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Early Soviet research projects and the developments of\ud "Bakhtinian" ideas: the view from the archives

By C. Brandist

Abstract

[FIRST PARAGRAPH]\ud When the history of Bakhtin studies is finally written, one particularly ironic aspect that\ud will stand out is that an accurate understanding of the development of dialogic ideas has\ud required us to liberate ourselves from a series of monologic myths. Such thinking, to paraphrase\ud Bakhtin himself, 'impoverished' our understanding, 'disorganised and bled' an accurate\ud image of the dynamics of intellectual formation, by 'mixing it up' with 'fantastic'\ud and 'estranged' notions and 'rounding it out' into a 'mythological whole' (Bakhtin 1979\ud [l 936-81: 224; 1986 [l 936-81: 43) Four particularly persistent varieties may be briefly\ud summarised as follows: 1) Bakhtin was a thoroughly original thinker who thought up all\ud his ideas crA mhilo, 2) Bakhtin surrounded himself with mediocrities and there was a unidirectional\ud flow of ideas from him to, say, Voloshinov and Medvedev, 3) Bakhtin was\ud an 'unofficial' thinker who chose to remain outside the dominant trends within Soviet\ud scholarship and was fundamentally unaffected by that scholarship, 4) where Bakhtin was\ud compelled to engage with Soviet scholarship the result was either rebuttal or inner subversion\ud rather than serious engagement. I will refrain from identifying specific works in which\ud these myths are present since they permeated the majority of research in the field until\ud relatively recently and they have receded only gradually. Furthermore, the myths have not\ud uniformly disintegrated, but have retreated unevenly in the face of a varying amount and\ud quality of research in specific areas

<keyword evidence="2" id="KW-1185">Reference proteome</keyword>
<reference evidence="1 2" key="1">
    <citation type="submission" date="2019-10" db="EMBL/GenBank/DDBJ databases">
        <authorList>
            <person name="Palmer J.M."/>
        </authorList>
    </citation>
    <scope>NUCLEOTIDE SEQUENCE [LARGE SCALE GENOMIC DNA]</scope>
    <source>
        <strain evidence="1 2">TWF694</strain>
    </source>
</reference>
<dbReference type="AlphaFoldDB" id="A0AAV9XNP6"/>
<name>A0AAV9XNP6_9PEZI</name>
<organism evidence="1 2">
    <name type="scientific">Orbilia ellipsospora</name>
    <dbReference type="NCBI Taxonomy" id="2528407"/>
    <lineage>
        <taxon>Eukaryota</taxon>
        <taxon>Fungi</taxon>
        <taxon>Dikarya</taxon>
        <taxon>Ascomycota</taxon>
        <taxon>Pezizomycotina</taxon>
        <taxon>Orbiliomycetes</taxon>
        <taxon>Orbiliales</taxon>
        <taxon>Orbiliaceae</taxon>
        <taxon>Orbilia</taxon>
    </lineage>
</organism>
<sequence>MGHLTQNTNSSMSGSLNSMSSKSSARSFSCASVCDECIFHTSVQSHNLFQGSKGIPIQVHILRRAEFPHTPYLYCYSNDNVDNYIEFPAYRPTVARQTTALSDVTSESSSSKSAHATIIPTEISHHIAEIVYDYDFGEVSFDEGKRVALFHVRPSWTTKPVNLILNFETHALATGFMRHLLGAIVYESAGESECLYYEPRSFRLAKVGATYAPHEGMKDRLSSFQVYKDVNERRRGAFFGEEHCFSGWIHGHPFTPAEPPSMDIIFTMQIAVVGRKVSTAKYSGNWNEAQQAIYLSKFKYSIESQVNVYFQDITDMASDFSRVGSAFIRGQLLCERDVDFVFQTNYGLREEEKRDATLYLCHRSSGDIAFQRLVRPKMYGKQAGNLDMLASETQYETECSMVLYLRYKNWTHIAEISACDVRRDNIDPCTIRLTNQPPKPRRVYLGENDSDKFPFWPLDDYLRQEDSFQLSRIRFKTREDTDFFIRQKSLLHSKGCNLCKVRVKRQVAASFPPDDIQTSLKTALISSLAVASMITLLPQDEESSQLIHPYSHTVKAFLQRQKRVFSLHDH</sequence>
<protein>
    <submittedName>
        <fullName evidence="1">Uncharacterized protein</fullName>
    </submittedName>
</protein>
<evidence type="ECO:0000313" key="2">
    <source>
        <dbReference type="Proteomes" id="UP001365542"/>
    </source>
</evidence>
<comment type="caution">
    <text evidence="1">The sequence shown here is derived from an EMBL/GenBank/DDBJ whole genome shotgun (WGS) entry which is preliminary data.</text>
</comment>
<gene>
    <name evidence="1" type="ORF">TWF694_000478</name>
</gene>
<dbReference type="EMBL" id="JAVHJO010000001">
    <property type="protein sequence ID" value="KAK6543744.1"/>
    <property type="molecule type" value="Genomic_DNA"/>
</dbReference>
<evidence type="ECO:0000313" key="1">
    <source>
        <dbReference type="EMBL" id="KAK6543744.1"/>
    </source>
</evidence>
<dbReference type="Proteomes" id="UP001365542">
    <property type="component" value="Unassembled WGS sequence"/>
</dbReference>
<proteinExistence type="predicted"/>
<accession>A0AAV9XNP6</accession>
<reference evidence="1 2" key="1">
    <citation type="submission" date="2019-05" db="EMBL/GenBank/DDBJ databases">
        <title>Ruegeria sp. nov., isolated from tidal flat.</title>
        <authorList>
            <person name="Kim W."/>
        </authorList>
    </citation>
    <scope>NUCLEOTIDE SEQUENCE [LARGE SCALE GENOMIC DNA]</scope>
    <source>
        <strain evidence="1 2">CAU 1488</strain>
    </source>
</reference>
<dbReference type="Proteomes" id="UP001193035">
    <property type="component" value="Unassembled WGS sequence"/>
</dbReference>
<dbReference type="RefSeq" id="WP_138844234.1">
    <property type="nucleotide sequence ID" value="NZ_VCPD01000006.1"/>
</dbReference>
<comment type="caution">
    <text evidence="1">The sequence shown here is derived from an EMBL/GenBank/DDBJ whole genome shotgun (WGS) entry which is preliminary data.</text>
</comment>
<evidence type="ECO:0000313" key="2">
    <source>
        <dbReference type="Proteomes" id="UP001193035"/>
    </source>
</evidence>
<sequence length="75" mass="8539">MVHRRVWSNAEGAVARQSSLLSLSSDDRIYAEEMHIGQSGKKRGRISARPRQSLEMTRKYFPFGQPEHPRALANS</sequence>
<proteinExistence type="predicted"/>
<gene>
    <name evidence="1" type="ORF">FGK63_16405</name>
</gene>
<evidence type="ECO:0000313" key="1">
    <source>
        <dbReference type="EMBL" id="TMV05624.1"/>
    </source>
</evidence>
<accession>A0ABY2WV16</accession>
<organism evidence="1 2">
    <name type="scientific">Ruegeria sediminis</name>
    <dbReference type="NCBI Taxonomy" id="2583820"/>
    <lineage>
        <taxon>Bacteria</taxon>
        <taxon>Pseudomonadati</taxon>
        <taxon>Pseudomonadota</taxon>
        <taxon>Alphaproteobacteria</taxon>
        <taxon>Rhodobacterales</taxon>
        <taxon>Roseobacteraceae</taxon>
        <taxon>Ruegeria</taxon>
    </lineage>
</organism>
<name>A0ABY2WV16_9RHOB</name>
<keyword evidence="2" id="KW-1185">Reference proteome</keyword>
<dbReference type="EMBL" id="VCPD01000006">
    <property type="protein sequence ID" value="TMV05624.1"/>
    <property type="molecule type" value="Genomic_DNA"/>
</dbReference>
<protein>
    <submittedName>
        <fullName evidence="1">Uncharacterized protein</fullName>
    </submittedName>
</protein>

Publisher: University of Jyvaskyla
Year: 2006
OAI identifier: oai:eprints.whiterose.ac.uk:2134

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